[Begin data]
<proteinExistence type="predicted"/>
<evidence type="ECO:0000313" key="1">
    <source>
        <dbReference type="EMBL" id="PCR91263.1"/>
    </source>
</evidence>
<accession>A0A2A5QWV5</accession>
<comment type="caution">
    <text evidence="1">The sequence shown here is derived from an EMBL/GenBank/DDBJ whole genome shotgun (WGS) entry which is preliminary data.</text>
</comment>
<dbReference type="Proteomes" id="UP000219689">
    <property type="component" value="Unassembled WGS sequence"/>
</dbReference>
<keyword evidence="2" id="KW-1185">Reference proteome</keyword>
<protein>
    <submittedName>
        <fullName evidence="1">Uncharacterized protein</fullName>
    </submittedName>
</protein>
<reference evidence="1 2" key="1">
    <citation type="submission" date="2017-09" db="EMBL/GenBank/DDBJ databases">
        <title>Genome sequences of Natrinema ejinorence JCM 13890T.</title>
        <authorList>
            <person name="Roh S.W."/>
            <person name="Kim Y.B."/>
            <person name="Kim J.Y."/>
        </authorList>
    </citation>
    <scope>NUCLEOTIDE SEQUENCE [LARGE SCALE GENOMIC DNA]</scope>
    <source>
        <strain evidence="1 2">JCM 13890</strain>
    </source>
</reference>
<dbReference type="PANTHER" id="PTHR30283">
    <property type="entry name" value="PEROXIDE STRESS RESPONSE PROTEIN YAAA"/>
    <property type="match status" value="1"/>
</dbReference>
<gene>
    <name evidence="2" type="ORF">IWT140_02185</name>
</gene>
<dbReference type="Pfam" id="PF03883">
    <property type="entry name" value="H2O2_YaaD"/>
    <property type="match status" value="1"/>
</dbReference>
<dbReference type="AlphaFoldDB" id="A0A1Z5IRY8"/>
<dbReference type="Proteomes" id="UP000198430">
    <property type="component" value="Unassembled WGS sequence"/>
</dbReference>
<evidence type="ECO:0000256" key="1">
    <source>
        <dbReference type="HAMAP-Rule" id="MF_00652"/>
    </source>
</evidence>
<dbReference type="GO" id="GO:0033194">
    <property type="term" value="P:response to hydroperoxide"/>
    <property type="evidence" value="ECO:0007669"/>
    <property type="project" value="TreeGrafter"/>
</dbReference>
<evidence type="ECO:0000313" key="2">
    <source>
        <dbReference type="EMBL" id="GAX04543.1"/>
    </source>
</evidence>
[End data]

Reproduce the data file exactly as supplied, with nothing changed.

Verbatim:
<proteinExistence type="predicted"/>
<evidence type="ECO:0000313" key="1">
    <source>
        <dbReference type="EMBL" id="PCR91263.1"/>
    </source>
</evidence>
<accession>A0A2A5QWV5</accession>
<comment type="caution">
    <text evidence="1">The sequence shown here is derived from an EMBL/GenBank/DDBJ whole genome shotgun (WGS) entry which is preliminary data.</text>
</comment>
<dbReference type="Proteomes" id="UP000219689">
    <property type="component" value="Unassembled WGS sequence"/>
</dbReference>
<keyword evidence="2" id="KW-1185">Reference proteome</keyword>
<protein>
    <submittedName>
        <fullName evidence="1">Uncharacterized protein</fullName>
    </submittedName>
</protein>
<reference evidence="1 2" key="1">
    <citation type="submission" date="2017-09" db="EMBL/GenBank/DDBJ databases">
        <title>Genome sequences of Natrinema ejinorence JCM 13890T.</title>
        <authorList>
            <person name="Roh S.W."/>
            <person name="Kim Y.B."/>
            <person name="Kim J.Y."/>
        </authorList>
    </citation>
    <scope>NUCLEOTIDE SEQUENCE [LARGE SCALE GENOMIC DNA]</scope>
    <source>
        <strain evidence="1 2">JCM 13890</strain>
    </source>
</reference>
<dbReference type="PANTHER" id="PTHR30283">
    <property type="entry name" value="PEROXIDE STRESS RESPONSE PROTEIN YAAA"/>
    <property type="match status" value="1"/>
</dbReference>
<gene>
    <name evidence="2" type="ORF">IWT140_02185</name>
</gene>
<dbReference type="Pfam" id="PF03883">
    <property type="entry name" value="H2O2_YaaD"/>
    <property type="match status" value="1"/>
</dbReference>
<dbReference type="AlphaFoldDB" id="A0A1Z5IRY8"/>
<dbReference type="Proteomes" id="UP000198430">
    <property type="component" value="Unassembled WGS sequence"/>
</dbReference>
<evidence type="ECO:0000256" key="1">
    <source>
        <dbReference type="HAMAP-Rule" id="MF_00652"/>
    </source>
</evidence>
<dbReference type="GO" id="GO:0033194">
    <property type="term" value="P:response to hydroperoxide"/>
    <property type="evidence" value="ECO:0007669"/>
    <property type="project" value="TreeGrafter"/>
</dbReference>
<evidence type="ECO:0000313" key="2">
    <source>
        <dbReference type="EMBL" id="GAX04543.1"/>
    </source>
</evidence>